That’s not an innately bad thing, of course. But if you have one game after another after another that each take forever to complete, you begin to not have time for any of them.
That’s why, as of 2019, I’m trying to cut back on my video game purchases. Yes, I bought the Bowser’s Inside Story remake and Kingdom Hearts 3 already. But the former is a remake of my favorite DS game, a title I enjoyed so much I definitely want to give it another whirl in its new guise, while the later has been in the making for thirteen years (and, more importantly, I love me some contemporary Disney, so I couldn’t resist playing a game that featured Frozen, Tangled and Big Hero 6 in it). So that’s two games so far in 2019, plus a couple other I have on pre-order. But if we went back to this time last year, I had pre-orders up the wazoo! And, as is evidenced by the fact that I’ll only now be getting to my reviews of games like Super Smash Bros. Ultimate and God of War (and still need to get to a point where I can review Ni no Kuni 2), I’ve gotten pretty backlogged.
In my defense, the reason I’ve been playing so many games these past few years is, well, because of this website. I greatly enjoy writing reviews and sharing my opinions, and I want to build this site up. What better way to do that than build up an extensive library of game reviews?
Well, I think I’ve succeeded in building such a library of reviews covering several different eras of gaming and many different genres. Not to brag or anything, but my Red Dead 2 review was my 328th video game review. So I think I’m at a point where it’s okay to slow down with the video game reviews for a while.
Now now, I don’t have any plans to stop updating this website. I plan to keep on keeping on with the Dojo. But when it comes to video games, I think I’m going to start prioritizing the games I still have in my collection for reviews, and that I don’t need to purchase more than a few new titles every year. Granted, that may make my annual Game of the Year awards less interesting (talking of which, my 2018 awards will happen really soon), but there are only so many hours in a day.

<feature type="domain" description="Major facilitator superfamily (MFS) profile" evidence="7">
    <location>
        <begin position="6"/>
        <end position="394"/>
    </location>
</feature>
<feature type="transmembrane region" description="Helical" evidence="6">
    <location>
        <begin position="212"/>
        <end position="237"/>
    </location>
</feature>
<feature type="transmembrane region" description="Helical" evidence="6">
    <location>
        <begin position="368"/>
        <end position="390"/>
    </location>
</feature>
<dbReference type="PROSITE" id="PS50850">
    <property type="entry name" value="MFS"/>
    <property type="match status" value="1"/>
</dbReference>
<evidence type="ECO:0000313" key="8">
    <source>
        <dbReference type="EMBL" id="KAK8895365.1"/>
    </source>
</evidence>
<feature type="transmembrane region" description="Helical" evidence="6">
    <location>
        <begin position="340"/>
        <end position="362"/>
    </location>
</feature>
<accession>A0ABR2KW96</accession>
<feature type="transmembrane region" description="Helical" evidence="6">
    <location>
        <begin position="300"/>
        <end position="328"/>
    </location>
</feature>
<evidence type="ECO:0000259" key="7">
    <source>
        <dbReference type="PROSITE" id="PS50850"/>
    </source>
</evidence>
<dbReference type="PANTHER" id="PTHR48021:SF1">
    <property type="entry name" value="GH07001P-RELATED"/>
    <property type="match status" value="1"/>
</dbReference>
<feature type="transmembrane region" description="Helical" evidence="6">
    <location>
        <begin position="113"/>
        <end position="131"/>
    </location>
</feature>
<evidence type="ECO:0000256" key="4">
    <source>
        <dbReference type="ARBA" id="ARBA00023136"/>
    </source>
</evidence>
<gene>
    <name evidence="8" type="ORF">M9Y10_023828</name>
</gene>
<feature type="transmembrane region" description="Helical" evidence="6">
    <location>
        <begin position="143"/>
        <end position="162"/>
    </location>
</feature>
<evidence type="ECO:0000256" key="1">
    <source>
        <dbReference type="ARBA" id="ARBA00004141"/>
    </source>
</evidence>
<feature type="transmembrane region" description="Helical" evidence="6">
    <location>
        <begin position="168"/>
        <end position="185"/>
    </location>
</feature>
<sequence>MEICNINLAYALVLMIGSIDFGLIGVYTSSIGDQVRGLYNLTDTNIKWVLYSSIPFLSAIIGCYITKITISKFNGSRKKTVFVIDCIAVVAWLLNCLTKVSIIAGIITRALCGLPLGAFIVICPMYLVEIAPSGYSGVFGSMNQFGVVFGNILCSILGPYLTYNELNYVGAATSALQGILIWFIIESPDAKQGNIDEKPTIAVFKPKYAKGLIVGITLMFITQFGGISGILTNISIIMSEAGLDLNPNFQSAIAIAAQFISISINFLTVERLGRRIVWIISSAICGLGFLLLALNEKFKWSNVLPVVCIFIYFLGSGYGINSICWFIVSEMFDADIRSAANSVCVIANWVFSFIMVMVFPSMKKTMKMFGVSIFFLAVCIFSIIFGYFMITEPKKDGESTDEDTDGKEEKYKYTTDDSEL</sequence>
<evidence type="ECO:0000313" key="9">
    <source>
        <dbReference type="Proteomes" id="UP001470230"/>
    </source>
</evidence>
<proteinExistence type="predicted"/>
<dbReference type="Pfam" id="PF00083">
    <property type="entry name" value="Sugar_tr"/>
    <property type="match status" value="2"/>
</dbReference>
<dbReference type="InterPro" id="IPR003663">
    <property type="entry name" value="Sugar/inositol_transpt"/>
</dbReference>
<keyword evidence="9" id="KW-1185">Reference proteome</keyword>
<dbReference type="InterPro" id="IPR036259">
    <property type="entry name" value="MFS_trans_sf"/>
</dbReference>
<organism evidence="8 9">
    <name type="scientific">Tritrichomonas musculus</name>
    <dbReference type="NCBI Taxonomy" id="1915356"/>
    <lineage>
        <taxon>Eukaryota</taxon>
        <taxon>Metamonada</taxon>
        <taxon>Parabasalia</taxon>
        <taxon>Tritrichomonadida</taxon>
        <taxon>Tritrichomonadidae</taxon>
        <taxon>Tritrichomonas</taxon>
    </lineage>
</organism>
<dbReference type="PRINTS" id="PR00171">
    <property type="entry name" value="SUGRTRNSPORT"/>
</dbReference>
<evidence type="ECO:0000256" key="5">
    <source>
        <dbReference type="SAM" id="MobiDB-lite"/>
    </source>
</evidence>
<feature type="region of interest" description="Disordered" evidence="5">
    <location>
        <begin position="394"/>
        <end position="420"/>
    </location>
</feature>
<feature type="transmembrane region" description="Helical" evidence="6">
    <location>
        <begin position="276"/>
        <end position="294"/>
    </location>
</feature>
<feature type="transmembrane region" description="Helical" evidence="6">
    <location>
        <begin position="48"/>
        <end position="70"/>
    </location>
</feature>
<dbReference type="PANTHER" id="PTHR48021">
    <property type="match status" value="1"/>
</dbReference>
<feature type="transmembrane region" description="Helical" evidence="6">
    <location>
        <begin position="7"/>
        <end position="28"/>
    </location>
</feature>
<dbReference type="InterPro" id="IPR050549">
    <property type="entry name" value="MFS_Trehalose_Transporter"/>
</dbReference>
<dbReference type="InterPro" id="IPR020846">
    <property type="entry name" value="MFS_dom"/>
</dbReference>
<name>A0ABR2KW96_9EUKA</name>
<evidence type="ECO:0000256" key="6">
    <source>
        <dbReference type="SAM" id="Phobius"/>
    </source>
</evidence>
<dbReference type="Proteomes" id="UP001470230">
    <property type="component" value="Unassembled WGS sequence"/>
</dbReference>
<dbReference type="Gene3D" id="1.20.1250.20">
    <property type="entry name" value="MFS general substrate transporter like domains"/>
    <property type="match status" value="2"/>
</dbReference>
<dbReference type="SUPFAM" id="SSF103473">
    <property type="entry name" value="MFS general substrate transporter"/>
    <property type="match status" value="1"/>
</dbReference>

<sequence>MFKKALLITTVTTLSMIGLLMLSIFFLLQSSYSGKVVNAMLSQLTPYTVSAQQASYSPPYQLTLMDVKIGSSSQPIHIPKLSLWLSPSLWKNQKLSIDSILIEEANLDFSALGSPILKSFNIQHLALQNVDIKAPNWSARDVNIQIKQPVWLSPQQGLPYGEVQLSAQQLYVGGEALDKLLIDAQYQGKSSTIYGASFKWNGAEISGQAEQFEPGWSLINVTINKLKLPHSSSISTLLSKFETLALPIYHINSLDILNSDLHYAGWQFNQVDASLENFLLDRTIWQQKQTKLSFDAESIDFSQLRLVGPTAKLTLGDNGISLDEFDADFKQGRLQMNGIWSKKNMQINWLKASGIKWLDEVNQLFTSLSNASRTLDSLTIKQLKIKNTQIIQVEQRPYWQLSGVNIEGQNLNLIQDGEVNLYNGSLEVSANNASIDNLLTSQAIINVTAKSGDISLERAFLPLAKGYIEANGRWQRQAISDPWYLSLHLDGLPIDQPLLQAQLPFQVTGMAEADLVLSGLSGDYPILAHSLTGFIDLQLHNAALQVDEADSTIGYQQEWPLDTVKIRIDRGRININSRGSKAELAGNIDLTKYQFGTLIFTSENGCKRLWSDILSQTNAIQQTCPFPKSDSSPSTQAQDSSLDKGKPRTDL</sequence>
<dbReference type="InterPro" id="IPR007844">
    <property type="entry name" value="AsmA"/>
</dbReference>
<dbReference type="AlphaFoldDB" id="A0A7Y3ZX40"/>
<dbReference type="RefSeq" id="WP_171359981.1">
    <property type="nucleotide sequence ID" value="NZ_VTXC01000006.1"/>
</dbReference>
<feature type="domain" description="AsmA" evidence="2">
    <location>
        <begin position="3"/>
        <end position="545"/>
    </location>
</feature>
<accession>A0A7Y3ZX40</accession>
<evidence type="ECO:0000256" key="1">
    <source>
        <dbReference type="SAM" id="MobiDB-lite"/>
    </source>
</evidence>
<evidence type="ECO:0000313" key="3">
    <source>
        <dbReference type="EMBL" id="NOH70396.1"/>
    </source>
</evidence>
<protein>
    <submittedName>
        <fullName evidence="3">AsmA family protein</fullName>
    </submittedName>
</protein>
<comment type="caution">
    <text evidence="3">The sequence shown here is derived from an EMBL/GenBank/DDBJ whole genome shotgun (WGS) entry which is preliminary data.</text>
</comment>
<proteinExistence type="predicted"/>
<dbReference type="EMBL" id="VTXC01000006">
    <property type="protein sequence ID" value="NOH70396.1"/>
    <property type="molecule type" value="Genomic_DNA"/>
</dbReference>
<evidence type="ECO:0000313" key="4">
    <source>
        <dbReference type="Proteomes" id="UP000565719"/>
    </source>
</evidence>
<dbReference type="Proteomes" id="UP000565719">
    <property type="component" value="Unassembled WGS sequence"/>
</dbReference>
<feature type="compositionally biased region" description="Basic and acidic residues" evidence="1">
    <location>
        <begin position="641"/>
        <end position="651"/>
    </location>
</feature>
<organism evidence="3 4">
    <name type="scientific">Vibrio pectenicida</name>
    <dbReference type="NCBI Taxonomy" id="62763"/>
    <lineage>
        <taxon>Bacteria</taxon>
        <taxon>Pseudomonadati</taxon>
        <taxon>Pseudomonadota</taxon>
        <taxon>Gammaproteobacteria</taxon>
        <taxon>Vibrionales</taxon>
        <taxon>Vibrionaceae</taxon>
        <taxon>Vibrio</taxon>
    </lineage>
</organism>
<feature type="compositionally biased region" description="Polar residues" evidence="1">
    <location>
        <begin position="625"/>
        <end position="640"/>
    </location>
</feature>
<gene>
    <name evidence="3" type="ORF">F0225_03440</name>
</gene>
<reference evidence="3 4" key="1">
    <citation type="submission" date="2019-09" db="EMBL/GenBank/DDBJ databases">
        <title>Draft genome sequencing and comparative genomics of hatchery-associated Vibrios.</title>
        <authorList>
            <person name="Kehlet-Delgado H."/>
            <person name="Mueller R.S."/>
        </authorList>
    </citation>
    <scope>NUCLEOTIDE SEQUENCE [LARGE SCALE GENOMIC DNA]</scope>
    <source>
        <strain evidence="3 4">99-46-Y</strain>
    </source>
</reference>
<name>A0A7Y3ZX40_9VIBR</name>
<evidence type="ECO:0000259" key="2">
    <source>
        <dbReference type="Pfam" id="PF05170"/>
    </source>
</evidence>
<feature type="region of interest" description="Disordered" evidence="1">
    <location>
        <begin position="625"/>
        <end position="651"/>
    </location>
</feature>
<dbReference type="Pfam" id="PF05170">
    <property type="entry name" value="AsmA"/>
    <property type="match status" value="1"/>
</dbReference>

I still have plenty of games I already own that are in need of some reviewin’, and I’m still going to buy new games and review them. But because time and money are limited, I’m going to have to be more picky. I’m going to try and put a number limit on myself for games per year, and try to stick to that (there will be exceptions of course. If Nintendo suddenly announces they’re making Super Mario Galaxy 3 and it releases this year, I don’t care if I’ve met my limit, that’s a game I’d make exception for no question).
I remember in my younger days, I replayed video games a lot more. Star Fox 64, for example, is an easy game to beat. But I still probably spent countless hours on it over the years playing its single and multiplayer modes over and over. I find myself continuously wanting to replay games like Bloodborne and Super Mario Odyssey, but then I tell myself I’ve already reviewed them, and that I have other games to review. But games like Bloodborne and Odyssey are the kind of games that beg to be replayed over and over, much like Star Fox did all those years ago. Besides, it’s not like someone is paying me to play these games (though I am continuously trying to build up this website and hopefully can get some earnings from it. Wouldn’t that be dandy?). Plus, there are more ways to write about games than the direct reviews themselves.
While it’s been great picking up different big releases each year to review them, I think I’m at a point where I can also just replay games if I feel like it, and write other articles about them. Don’t worry, I’m still going to write game reviews, but probably less for newly released games every year. Gotta pick and choose.
Yeah, I will review Persona 5 and other extensively long games when I can. But I’m not going to try to rush those games to completion just to add another review to my belt sooner. If anything, my review of Red Dead Redemption 2 felt special. As long as that game was, I took my time with it, and my review almost felt like a reward to myself…as weird as that sounds.
Basically, my point is, it’s getting harder and harder for me to review every big game that gets released these days. So I’ll be slowing down with that for a bit. Again, I think I’ve reviewed enough games, covered different genres, and awarded each number on my scoring system more than enough to justify the majority of my reviews in the foreseeable future being games I already own. Like I said, that’s no shortage of games as it is, and with the occasional review for a new release, Indie games, and other articles focused on games, and I think I still have more than enough game-related material for my site. And of course I also have my movie side of things and, as I keep saying, I want to start writing about TV shows to some degree as well.
So…sorry I’m not going to be able to review every major release that hits shelves, but I will still keep the gaming side of this site strong and healthy. Like a kid who ate his broccoli. Plus, this opens up more time for me to work on other creative outlets, like my long promised videos and studying up on video game design. You’d want to play a game made by me, right?